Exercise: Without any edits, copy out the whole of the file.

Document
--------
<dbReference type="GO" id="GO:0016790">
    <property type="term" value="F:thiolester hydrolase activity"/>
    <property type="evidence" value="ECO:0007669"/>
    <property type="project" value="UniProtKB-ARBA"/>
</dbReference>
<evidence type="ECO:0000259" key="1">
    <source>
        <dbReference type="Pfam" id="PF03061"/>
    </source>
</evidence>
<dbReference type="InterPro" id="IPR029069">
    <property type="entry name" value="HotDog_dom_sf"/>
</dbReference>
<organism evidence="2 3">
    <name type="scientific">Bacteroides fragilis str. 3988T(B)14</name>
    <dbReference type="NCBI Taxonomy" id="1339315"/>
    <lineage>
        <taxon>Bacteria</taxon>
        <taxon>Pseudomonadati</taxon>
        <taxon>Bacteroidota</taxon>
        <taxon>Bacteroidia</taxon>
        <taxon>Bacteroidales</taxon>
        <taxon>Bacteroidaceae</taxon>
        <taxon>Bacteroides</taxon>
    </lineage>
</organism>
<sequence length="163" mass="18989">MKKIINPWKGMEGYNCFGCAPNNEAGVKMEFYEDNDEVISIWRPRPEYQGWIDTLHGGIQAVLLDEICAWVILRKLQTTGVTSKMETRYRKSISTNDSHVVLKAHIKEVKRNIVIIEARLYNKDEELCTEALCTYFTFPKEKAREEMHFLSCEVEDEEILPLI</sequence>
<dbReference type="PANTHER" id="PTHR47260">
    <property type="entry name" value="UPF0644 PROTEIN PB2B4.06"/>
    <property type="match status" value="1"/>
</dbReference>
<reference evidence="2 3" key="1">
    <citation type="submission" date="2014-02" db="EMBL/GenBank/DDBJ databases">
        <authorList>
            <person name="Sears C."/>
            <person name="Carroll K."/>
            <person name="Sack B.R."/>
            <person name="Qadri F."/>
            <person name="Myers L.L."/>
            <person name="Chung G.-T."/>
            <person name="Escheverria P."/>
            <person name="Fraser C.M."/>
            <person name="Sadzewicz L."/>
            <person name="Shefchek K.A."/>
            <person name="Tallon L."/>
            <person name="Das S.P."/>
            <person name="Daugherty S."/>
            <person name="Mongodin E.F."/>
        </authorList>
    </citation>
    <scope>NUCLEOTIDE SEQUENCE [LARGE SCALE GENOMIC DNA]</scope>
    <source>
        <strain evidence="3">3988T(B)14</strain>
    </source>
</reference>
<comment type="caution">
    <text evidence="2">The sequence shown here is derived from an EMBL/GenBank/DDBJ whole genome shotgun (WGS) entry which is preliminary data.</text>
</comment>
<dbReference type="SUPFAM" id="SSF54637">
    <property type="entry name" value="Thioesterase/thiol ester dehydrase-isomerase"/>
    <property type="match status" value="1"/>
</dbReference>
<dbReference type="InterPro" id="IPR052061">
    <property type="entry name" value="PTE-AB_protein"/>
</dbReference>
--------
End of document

<dbReference type="GO" id="GO:0016790">
    <property type="term" value="F:thiolester hydrolase activity"/>
    <property type="evidence" value="ECO:0007669"/>
    <property type="project" value="UniProtKB-ARBA"/>
</dbReference>
<evidence type="ECO:0000259" key="1">
    <source>
        <dbReference type="Pfam" id="PF03061"/>
    </source>
</evidence>
<dbReference type="InterPro" id="IPR029069">
    <property type="entry name" value="HotDog_dom_sf"/>
</dbReference>
<organism evidence="2 3">
    <name type="scientific">Bacteroides fragilis str. 3988T(B)14</name>
    <dbReference type="NCBI Taxonomy" id="1339315"/>
    <lineage>
        <taxon>Bacteria</taxon>
        <taxon>Pseudomonadati</taxon>
        <taxon>Bacteroidota</taxon>
        <taxon>Bacteroidia</taxon>
        <taxon>Bacteroidales</taxon>
        <taxon>Bacteroidaceae</taxon>
        <taxon>Bacteroides</taxon>
    </lineage>
</organism>
<sequence length="163" mass="18989">MKKIINPWKGMEGYNCFGCAPNNEAGVKMEFYEDNDEVISIWRPRPEYQGWIDTLHGGIQAVLLDEICAWVILRKLQTTGVTSKMETRYRKSISTNDSHVVLKAHIKEVKRNIVIIEARLYNKDEELCTEALCTYFTFPKEKAREEMHFLSCEVEDEEILPLI</sequence>
<dbReference type="PANTHER" id="PTHR47260">
    <property type="entry name" value="UPF0644 PROTEIN PB2B4.06"/>
    <property type="match status" value="1"/>
</dbReference>
<reference evidence="2 3" key="1">
    <citation type="submission" date="2014-02" db="EMBL/GenBank/DDBJ databases">
        <authorList>
            <person name="Sears C."/>
            <person name="Carroll K."/>
            <person name="Sack B.R."/>
            <person name="Qadri F."/>
            <person name="Myers L.L."/>
            <person name="Chung G.-T."/>
            <person name="Escheverria P."/>
            <person name="Fraser C.M."/>
            <person name="Sadzewicz L."/>
            <person name="Shefchek K.A."/>
            <person name="Tallon L."/>
            <person name="Das S.P."/>
            <person name="Daugherty S."/>
            <person name="Mongodin E.F."/>
        </authorList>
    </citation>
    <scope>NUCLEOTIDE SEQUENCE [LARGE SCALE GENOMIC DNA]</scope>
    <source>
        <strain evidence="3">3988T(B)14</strain>
    </source>
</reference>
<comment type="caution">
    <text evidence="2">The sequence shown here is derived from an EMBL/GenBank/DDBJ whole genome shotgun (WGS) entry which is preliminary data.</text>
</comment>
<dbReference type="SUPFAM" id="SSF54637">
    <property type="entry name" value="Thioesterase/thiol ester dehydrase-isomerase"/>
    <property type="match status" value="1"/>
</dbReference>
<dbReference type="InterPro" id="IPR052061">
    <property type="entry name" value="PTE-AB_protein"/>
</dbReference>